mary queen of scots aged 18Mary’s arrival was not good news so far as her cousin Elizabeth was concerned.  Mary spelled trouble.  For a start she was Catholic and Mary’s father-in-law, Henri II, had quartered the French arms with those of England on hearing the news that Mary Tudor had died.  His logic was very simple. Elizabeth was illegitimate and therefore the next claimant to the English throne was the grand daughter of Margaret Tudor, the eldest daughter of Henry VII of England.  Mary did not help matters by refusing to recognise the Treaty of Edinburgh which identified Elizabeth as the rightful queen of England.  The treaty, negotiated by Cecil, should have been ratified in July 1560 and it accounted for Mary’s long sea voyage  to Scotland rather than a land journey through England. The arrival of Mary in England undoubtedly signposted rebellion and plotting to come – not to mention some light cousinly jealousy.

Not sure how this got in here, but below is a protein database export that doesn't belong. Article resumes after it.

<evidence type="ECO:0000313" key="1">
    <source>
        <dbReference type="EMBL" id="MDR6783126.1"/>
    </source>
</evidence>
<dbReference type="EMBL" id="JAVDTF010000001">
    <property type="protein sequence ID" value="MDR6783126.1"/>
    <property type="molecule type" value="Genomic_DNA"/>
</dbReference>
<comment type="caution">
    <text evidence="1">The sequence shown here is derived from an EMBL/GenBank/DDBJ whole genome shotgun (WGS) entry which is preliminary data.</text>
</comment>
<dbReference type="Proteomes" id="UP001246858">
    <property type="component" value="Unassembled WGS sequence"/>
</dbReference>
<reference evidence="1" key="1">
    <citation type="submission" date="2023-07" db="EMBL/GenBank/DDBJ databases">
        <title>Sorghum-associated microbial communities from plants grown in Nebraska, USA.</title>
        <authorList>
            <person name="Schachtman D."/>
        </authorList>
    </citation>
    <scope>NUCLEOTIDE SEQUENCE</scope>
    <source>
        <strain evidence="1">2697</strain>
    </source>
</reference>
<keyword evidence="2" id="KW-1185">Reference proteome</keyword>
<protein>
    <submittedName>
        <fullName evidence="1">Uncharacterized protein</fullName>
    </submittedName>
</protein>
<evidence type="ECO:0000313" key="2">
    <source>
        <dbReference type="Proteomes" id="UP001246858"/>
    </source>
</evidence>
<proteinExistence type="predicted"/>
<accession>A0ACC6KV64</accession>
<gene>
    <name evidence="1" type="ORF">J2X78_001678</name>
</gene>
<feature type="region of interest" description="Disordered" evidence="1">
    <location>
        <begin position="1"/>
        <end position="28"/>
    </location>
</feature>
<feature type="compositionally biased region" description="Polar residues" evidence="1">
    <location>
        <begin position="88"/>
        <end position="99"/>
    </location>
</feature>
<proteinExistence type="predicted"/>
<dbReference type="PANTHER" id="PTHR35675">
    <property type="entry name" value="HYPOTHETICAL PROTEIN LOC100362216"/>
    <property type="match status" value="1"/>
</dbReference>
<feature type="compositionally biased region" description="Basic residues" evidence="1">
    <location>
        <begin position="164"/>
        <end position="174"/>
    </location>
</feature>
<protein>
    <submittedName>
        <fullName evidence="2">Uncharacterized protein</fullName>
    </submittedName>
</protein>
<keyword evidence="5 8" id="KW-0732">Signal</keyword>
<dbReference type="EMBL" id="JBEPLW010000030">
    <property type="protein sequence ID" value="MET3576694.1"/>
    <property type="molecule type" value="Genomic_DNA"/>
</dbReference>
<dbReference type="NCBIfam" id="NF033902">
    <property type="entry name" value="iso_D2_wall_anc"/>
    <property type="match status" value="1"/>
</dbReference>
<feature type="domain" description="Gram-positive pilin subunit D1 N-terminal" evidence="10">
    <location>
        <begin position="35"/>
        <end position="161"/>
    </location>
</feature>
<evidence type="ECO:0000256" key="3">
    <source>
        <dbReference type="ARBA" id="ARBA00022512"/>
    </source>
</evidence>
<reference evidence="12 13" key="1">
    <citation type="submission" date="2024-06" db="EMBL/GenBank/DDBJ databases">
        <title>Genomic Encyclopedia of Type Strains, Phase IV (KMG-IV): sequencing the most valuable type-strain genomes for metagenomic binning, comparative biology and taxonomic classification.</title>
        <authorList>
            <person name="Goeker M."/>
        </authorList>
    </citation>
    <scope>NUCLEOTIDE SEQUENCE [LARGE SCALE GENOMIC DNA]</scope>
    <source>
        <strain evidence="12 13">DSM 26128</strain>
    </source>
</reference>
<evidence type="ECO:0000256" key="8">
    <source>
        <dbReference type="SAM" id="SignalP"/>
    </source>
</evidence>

Elizabeth did not know what to do with her cousin and although she moved her south into the custody of the Earl of Shrewsbury it swiftly became clear that she was not as keen to meet Mary as Mary was to meet her. Mary’s trial at York was a device to ensure that Elizabeth should never meet her cousin and that Moray could produce the so-called “Casket Letters” that would keep his half-sister in England. Meanwhile various Catholic nobles (and non-Catholic nobles for that matter) bent their minds to the problem of what to do with Mary.  The Percy family were Papists and it is perhaps not surprising that Thomas Percy the 7th Earl of Northumberland was sympathetic to the young Scottish queen’s cause.  He even tried to have her turned over into his custody.  Unsurprisingly “Simple Tom”  pictured at the start of this post was not given her guardianship.  He was, however, encouraged in his increasingly illegal actions by his wife Ann.  His conspiracy was joined by Charles Neville the Earl of Westmorland.  The two earls shared their plans with their wider families and the northern affinity of gentry including Leonard Dacre.  The plotters met at Topcliffe and agreed that they wanted Catholicism restored and Elizabeth’s bad advisors to be disposed of – so the usual rubric.  They did intend to free Mary Queen of Scots from Tutbury but they claimed that they wished to return her to Scotland rather than unseat Elizabeth.